I just really enjoy skiing with those guys, is what it came down to. We’re all really good friends.
I mean, it’s out there, obviously, but filming to me can be stressful and you get put on crews where you just ski differently. For example, if I went to Alaska with Seth Morrison or something, we’d be looking at the terrain completely differently versus if I went with Sage, where we’d have a very similar outlook on what we wanted to ski. And so you just kind of feed off those people that ski a little more similar.
It was incredible filming with [TGR]. I basically just came out to Jackson not knowing what to expect. I hadn’t skied out there since a ski race when I was 13 or something. I was working with them for two weeks and we were able to pull that segment together, which was incredible.
I really enjoy skiing with Sage, and his approach on the mountain, so this coming year, hopefully I can ski a bunch with him and maybe even talk to [TGR] about getting up to AK.
It’s probably the biggest challenge of them all. It’s been unfortunate, because you may block out a month for TGR or Nimbus, and then [if it doesn’t work out] you’ve kind of ruined your shot with that other film company, so you’re just lessening yourself for all of your accomplishments at the end of the year — to keep your sponsors happy, to make it in the mags, to being nominated for rider of the year. If you spread yourself too thin, you generally run into some problems unless you get really lucky with both companies, which does happen. Then you’re looking really good. So it’s definitely a gamble but one that’s usually worth taking.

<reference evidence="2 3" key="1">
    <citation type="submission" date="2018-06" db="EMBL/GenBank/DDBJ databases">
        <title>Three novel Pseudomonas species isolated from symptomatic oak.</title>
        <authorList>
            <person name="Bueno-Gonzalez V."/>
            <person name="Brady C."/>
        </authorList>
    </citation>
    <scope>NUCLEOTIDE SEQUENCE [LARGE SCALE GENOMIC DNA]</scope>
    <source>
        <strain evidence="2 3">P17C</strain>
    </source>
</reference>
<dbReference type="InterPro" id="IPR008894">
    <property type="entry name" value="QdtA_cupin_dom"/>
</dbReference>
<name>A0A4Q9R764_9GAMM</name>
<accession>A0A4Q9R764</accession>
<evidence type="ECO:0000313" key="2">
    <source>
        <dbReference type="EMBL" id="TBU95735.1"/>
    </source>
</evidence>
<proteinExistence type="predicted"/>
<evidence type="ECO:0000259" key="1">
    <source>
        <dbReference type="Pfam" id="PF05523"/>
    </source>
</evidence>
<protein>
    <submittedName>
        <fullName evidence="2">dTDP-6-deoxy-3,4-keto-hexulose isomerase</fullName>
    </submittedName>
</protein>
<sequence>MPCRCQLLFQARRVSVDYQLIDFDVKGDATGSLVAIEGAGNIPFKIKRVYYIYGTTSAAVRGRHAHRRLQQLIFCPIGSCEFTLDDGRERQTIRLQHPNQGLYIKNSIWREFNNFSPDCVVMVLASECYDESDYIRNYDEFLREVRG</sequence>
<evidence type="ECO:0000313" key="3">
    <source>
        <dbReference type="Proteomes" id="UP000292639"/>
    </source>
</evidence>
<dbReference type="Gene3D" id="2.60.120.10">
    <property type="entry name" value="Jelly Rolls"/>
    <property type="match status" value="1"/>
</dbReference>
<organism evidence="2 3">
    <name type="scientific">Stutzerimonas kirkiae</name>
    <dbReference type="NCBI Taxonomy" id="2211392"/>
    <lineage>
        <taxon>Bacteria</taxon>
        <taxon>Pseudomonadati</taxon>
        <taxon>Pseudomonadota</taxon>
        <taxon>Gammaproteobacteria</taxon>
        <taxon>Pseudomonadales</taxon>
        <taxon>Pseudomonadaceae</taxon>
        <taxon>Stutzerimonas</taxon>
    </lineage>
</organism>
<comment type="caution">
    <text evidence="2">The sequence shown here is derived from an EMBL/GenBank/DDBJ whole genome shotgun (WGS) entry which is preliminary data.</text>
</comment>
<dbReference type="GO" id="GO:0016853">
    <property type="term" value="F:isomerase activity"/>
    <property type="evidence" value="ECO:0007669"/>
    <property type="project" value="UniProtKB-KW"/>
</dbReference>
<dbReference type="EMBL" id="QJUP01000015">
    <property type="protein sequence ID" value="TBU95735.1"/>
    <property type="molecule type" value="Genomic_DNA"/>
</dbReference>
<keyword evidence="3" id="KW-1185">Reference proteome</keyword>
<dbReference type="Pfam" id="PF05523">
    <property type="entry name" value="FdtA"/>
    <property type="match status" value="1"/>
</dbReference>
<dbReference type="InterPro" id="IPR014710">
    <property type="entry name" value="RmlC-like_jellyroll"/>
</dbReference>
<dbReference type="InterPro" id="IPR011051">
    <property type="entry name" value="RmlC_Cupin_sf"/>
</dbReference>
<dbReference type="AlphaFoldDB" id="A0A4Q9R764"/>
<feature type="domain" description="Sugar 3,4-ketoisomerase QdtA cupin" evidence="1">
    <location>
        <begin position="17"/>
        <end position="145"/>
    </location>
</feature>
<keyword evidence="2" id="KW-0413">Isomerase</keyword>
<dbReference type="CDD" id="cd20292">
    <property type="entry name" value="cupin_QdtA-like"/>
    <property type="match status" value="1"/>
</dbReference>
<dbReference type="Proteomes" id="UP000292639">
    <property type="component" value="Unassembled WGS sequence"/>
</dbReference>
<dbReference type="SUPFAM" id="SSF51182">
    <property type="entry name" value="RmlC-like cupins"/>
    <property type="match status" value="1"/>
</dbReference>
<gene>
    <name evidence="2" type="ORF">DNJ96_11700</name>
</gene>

[Sammy Carlson] is a freak. He’s insanely talented. He basically lands everything. His segment in Poor Boyz this year blew me away. It was incredible. That’s exactly how I want to ski — a lot of natural stuff. You just need those lucky trips and good conditions. It’s hard, especially when you’re trying to film with multiple companies because you’re always on the move.
[Africa] was super eye opening — a lot of poverty. It was sad and kind of humbling. I guess you could say it made me appreciate of the life that I have.
In terms of animals, it was insane. We got off the plane and 12 minutes later the guides had taken us to a pride of lions that had just killed a water buffalo. Basically what lions do, they eat as much as they can for an entire day, until they start hyperventilating and then they’ll sleep for three days and do it all over again.
We learned a lot. Zanzibar was insane. We went to Stone Town, which is where the slave trade started. We checked out a museum and checked out the dungeons where they kept the slaves and it was really, really sad and crazy to see.
It speaks to who I married, that she’s down to go do that kind of adventure for our honeymoon.
Chris Benchetler captures the setting sun in Africa. “I think this sunset takes the cake from our travels," Benchetler said.